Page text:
If even the most experienced of owners, trying to undo the damage done by other people, can suffer like this, perhaps it’s time to seriously reconsider what we are doing when we seek to help such dogs – to ourselves as well as the dogs.

On paper, rescuing dogs seems like a good thing to do, and vast amounts of money are paid into multiple charities, large and small, to facilitate it. Whereas in the past, dogs mostly needed re-homing because owners became ill or died, that is no longer the case. Dogs are big business and the illicit trade in imported dogs, bred in appalling conditions is augmented by austerity measures which lead to minimal checks at ports and borders and the willingness of owners to commodify dogs and expect them to be delivered on demand in the same way as they might order a pizza. The best breeders and rescues screen dogs and people to try to ensure a good match but success is limited.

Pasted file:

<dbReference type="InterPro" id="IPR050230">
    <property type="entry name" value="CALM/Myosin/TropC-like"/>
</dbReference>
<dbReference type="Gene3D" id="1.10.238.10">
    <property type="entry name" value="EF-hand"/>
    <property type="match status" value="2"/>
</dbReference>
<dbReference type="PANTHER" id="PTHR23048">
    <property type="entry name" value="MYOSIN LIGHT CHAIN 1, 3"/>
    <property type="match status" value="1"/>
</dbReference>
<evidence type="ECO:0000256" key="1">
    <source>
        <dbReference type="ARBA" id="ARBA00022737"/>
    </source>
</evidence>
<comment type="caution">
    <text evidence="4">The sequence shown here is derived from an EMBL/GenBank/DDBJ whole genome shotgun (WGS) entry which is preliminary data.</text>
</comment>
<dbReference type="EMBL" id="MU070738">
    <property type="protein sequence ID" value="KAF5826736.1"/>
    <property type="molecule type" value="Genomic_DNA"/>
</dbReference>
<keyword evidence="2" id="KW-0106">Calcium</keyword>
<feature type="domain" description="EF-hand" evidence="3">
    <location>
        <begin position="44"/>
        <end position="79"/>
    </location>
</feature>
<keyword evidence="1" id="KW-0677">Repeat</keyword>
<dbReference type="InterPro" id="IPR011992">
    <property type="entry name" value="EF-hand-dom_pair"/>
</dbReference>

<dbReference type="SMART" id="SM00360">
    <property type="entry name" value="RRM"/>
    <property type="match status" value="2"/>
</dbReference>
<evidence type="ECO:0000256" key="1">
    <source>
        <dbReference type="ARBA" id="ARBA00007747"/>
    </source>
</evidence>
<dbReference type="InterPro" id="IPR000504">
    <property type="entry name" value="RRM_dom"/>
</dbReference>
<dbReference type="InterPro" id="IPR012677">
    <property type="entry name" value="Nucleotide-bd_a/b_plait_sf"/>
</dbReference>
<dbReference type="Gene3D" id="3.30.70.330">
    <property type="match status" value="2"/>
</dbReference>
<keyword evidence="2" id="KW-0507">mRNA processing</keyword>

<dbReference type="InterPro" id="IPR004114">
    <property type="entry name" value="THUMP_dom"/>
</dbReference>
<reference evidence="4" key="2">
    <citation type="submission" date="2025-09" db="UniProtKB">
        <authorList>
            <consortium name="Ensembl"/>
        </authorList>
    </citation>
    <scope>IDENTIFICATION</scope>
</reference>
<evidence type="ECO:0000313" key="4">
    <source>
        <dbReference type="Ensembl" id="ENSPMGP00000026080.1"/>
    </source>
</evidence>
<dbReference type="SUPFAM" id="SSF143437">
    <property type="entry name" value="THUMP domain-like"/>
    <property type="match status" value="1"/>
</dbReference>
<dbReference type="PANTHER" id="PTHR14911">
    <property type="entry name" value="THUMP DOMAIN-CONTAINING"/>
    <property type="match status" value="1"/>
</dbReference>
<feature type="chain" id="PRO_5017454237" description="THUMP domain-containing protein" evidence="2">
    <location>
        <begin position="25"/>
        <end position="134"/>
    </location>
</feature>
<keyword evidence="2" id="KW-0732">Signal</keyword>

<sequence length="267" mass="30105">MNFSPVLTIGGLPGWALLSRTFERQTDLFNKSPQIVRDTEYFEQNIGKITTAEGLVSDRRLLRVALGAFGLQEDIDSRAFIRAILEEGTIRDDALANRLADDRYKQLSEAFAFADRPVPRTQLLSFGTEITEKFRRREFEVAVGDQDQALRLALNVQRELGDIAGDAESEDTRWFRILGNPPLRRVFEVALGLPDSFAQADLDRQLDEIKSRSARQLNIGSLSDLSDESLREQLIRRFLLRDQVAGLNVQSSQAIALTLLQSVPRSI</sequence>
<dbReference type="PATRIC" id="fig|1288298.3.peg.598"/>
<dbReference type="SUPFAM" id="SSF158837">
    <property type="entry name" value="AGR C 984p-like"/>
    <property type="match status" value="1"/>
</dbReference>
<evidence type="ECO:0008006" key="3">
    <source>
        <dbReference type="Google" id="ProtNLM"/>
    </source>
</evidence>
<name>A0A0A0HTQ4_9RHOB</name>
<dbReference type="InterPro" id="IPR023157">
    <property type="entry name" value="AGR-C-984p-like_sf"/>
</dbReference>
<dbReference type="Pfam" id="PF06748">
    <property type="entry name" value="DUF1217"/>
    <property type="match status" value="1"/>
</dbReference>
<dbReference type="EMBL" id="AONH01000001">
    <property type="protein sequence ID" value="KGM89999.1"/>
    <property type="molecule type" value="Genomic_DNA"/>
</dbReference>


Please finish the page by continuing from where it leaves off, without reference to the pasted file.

There is a thriving supply chain creating a demand and a market for dogs that is fuelled by the ease of buying and selling dogs online in which both buyer and seller – and the middle man created by rescue organisations – are perpetrating puppy farming, the exporting of “problem” dogs from abroad and the boomerang dog syndrome. No kill policies mean that rescues cannot keep up with the number of dumped and returned dogs and also find themselves stuck in complex legal situations if they end up with a dog proscribed under the DDA.

Quite simply, online sales make it easy to buy a dog, often for it to be dumped or die shortly after purchase, and rescues make it easy for people to dump dogs. This would be bad enough if it were just a domestic problem, but the importing of dogs from abroad, often wrenched from living in feral communities in rural areas and then expected to adjust to being a fireside dog in an urban household, maybe spending most of their time with a dog walker or boarded has helped to turn this into a canine crisis. They are of course facilitating the spread of diseases such as parvo virus and leishmaniasis that affect the whole canine population.